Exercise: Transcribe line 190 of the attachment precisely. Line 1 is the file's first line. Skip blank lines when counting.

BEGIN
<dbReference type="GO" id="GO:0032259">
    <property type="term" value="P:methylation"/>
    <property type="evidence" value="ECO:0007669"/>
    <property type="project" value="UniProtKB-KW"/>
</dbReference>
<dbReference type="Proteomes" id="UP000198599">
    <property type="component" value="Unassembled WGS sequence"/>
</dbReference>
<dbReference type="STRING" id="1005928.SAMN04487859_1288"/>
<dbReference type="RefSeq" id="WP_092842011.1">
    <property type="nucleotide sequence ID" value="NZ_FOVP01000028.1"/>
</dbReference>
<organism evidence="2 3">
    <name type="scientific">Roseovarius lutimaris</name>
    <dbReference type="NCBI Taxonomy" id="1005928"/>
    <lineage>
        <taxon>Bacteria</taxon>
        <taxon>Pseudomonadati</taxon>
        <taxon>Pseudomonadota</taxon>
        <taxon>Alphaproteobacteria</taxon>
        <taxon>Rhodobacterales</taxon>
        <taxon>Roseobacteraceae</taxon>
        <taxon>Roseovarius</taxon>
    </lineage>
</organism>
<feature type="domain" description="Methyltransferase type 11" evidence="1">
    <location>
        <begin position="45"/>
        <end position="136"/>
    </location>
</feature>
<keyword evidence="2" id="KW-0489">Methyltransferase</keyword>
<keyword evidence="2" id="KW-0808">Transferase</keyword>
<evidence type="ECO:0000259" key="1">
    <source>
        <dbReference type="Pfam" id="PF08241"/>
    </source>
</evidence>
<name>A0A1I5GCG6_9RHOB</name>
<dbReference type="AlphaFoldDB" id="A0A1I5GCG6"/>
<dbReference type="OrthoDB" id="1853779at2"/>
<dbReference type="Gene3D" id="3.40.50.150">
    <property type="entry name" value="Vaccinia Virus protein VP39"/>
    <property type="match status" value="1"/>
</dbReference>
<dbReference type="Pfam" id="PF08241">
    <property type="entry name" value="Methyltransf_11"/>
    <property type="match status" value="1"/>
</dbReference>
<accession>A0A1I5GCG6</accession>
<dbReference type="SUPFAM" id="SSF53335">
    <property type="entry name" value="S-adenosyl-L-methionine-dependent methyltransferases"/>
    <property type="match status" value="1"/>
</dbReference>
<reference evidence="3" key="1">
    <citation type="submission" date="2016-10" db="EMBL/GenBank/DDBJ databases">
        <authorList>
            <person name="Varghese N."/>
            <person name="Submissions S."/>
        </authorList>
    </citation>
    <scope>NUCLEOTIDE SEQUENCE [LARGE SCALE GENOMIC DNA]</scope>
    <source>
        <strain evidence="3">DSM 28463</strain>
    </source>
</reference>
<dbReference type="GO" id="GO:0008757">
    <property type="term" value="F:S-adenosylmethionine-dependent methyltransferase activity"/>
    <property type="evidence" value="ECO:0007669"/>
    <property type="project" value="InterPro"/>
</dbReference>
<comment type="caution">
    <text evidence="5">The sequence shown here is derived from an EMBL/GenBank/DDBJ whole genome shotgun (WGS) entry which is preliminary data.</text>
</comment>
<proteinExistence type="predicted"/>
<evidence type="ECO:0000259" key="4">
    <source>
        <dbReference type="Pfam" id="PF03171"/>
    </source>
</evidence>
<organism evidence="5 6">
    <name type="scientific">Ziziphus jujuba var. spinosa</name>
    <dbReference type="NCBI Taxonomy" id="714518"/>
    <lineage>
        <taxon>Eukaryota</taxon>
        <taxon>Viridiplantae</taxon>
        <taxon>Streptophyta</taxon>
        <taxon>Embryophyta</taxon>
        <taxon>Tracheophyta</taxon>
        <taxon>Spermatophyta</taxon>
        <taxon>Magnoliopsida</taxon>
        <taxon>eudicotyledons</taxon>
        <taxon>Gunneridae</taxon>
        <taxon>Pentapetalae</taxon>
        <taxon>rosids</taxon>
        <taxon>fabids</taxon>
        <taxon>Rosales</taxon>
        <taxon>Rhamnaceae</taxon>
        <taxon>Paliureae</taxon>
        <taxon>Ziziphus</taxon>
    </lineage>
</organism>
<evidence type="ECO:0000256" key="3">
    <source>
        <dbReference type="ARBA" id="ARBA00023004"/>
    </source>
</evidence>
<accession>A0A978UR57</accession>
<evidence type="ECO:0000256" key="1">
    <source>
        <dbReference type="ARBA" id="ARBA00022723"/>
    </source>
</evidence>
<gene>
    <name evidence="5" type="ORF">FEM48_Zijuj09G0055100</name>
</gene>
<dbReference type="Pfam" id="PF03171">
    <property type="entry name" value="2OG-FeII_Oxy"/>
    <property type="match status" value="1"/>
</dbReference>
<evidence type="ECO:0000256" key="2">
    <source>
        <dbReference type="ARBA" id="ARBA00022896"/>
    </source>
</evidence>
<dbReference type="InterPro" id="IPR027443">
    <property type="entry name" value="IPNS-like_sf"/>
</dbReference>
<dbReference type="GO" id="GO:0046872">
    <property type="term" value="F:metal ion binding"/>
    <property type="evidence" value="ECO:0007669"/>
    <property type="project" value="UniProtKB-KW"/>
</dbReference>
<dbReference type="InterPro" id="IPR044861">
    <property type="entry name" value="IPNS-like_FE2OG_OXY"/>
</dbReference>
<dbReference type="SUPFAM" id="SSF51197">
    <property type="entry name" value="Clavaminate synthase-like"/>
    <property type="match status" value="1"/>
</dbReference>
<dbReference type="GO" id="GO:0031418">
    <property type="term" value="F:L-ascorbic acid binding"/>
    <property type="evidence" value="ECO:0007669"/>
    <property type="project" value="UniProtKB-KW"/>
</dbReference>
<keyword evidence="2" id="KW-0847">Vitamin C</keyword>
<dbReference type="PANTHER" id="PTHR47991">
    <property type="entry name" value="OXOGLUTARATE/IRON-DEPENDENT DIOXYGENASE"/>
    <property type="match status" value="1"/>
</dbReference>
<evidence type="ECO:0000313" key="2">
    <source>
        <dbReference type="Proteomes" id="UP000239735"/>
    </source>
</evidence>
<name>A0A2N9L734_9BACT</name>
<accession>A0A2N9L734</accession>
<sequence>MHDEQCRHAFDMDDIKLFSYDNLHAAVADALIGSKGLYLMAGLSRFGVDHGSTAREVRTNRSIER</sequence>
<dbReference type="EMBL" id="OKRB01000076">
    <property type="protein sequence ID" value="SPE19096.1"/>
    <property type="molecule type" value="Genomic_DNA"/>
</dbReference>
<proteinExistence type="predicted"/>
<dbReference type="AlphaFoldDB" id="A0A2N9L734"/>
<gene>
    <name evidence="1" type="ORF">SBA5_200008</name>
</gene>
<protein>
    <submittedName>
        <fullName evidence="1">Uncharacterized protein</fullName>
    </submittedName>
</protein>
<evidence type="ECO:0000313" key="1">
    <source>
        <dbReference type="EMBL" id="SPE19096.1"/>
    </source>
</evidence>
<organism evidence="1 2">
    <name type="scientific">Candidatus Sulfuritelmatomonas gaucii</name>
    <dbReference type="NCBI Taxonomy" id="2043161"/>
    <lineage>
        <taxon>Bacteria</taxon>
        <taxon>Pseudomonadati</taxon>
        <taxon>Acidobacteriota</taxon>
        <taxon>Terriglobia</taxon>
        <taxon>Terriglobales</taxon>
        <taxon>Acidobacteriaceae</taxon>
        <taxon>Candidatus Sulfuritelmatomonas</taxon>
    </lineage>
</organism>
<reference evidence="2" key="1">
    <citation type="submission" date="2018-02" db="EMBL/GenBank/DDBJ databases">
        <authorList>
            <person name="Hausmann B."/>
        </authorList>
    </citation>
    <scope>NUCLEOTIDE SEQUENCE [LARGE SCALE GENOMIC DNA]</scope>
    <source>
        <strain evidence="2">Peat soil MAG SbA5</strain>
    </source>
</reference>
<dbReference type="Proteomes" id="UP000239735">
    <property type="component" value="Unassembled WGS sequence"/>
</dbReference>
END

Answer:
</organism>